I will “celebrate” by working at the All Souls Soup Kitchen Christmas morning (it’s a regular Friday thing so it falls out on Christmas) and then Zoom with family and friends during the afternoon. Instead of lasagna on Christmas Eve (in keeping with my role as Italian grandmother) and a church service to sing carols, I’ll watch TMC. On Christmas Day I will open a bottle of Prosecco (some traditions are just impossible to let slide) but instead of gravlax, quiche, edamame, haricots vert, ham or filet or some other meatly protein, I plan to chow down on Chinese food (a Jewish tradition I’m embracing for the very first time.)

I wish everyone a safe and as happy as possible holiday season. Here’s to a better 2021 in every way.

And, because I’m not making gravlax this year, here’s the recipe with one for the sauce that’s so good it would be delicious on cardboard.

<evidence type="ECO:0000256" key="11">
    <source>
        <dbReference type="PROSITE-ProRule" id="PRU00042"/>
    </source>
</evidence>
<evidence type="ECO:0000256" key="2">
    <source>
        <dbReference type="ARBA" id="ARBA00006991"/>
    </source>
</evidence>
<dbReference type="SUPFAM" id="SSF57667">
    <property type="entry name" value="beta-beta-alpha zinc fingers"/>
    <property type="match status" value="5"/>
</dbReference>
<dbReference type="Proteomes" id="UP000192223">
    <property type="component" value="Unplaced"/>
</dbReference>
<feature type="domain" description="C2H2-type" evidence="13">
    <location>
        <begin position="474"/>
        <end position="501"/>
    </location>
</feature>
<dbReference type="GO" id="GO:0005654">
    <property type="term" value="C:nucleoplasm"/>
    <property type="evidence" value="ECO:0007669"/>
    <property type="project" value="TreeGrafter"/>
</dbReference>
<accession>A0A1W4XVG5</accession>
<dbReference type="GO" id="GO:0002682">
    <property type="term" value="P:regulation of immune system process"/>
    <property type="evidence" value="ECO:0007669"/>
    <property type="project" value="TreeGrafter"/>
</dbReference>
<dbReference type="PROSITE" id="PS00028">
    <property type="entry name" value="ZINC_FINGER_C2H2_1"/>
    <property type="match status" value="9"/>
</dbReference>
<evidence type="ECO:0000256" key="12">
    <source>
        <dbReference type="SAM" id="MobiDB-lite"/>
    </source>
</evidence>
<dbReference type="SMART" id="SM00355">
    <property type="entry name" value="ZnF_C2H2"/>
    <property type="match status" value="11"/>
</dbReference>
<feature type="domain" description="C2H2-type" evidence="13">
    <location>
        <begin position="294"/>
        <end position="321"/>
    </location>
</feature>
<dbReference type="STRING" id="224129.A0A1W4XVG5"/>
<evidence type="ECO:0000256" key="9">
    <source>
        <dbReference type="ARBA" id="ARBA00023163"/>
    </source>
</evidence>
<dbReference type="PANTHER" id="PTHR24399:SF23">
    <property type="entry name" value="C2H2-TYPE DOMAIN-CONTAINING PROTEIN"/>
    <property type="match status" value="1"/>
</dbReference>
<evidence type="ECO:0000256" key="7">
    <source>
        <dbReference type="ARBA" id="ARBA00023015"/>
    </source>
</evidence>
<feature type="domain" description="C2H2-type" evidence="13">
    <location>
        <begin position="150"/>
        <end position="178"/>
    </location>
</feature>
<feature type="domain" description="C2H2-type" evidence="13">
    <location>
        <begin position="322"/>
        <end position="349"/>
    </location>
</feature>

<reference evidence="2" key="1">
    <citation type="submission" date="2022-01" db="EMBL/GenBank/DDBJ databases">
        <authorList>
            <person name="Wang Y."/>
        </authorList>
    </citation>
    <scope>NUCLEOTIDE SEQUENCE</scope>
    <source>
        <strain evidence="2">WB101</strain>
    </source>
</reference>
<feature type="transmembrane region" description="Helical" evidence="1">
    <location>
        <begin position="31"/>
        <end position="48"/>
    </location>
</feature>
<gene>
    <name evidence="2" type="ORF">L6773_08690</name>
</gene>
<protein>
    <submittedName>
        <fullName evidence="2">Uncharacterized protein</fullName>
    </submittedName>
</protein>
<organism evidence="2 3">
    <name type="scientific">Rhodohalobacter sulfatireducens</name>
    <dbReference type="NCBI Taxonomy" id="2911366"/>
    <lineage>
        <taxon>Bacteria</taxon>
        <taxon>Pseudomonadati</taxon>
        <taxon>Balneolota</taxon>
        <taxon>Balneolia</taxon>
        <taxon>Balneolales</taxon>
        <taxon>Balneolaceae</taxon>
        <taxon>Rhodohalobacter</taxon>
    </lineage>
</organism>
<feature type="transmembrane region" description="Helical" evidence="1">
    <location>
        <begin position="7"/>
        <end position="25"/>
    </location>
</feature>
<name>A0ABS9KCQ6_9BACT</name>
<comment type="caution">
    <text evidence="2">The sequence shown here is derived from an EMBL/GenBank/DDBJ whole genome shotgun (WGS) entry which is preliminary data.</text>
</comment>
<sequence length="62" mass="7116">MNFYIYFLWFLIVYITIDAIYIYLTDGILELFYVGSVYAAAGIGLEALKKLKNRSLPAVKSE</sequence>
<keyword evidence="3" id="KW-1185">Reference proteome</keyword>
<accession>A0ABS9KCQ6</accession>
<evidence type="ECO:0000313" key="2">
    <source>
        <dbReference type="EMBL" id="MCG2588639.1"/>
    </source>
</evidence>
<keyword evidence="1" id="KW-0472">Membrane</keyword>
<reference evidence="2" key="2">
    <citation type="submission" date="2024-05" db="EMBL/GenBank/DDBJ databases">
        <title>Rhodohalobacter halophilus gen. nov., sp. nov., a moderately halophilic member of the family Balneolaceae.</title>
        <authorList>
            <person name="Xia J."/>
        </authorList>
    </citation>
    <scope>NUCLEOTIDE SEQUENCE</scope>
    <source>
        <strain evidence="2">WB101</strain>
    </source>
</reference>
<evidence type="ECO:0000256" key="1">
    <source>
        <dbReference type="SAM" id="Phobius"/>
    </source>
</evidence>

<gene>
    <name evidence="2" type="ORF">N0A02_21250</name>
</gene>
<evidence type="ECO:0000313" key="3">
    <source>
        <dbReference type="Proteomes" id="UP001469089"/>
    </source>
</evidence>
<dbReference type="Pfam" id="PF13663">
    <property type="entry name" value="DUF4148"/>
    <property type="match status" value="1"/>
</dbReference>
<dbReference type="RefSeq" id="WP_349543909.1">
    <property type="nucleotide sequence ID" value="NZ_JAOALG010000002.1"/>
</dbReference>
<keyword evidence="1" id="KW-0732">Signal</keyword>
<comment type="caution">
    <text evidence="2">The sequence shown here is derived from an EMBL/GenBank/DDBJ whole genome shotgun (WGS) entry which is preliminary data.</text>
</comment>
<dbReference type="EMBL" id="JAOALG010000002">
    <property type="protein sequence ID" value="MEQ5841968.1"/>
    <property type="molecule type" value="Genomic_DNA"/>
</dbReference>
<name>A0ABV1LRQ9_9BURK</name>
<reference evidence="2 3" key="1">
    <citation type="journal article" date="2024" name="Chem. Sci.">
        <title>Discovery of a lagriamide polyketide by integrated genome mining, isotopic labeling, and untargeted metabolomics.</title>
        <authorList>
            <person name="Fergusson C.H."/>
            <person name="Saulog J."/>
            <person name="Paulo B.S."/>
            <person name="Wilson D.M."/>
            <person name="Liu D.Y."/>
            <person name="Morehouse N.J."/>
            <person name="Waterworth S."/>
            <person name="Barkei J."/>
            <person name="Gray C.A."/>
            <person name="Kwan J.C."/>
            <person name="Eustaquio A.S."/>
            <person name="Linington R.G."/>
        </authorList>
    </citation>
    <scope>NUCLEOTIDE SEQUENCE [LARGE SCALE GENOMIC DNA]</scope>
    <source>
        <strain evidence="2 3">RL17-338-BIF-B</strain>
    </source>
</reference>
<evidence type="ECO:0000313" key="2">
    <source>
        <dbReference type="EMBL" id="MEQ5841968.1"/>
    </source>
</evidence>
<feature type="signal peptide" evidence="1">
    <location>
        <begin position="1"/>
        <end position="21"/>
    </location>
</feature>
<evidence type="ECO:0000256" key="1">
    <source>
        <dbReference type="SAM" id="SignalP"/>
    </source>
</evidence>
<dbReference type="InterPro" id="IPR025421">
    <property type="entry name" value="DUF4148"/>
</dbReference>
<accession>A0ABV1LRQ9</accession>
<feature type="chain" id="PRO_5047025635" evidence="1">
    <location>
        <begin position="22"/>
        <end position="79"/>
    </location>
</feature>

(Start this a week before you plan to serve it)

2 lbs salmon. Have fish store remove skin and cut through the slab of fish so it’s in two equal horizontal thicknesses.

1/4 c salt

2 Tbls. sugar

2 Tbls chopped dill plus 1 large bunch fresh dill

t Tbls. bottled green peppercorns plus 1 Tsp of peppercorn brine

1 Tbls. fresh tarragon (or dried, makes no difference)

1 Tbls. Thyme  (fresh would be great but I typically used dried)

1 Tbls fresh chervil    (usually omitted because I don’t have any)

2-3 Tbls capers and additional fresh dill for garnish.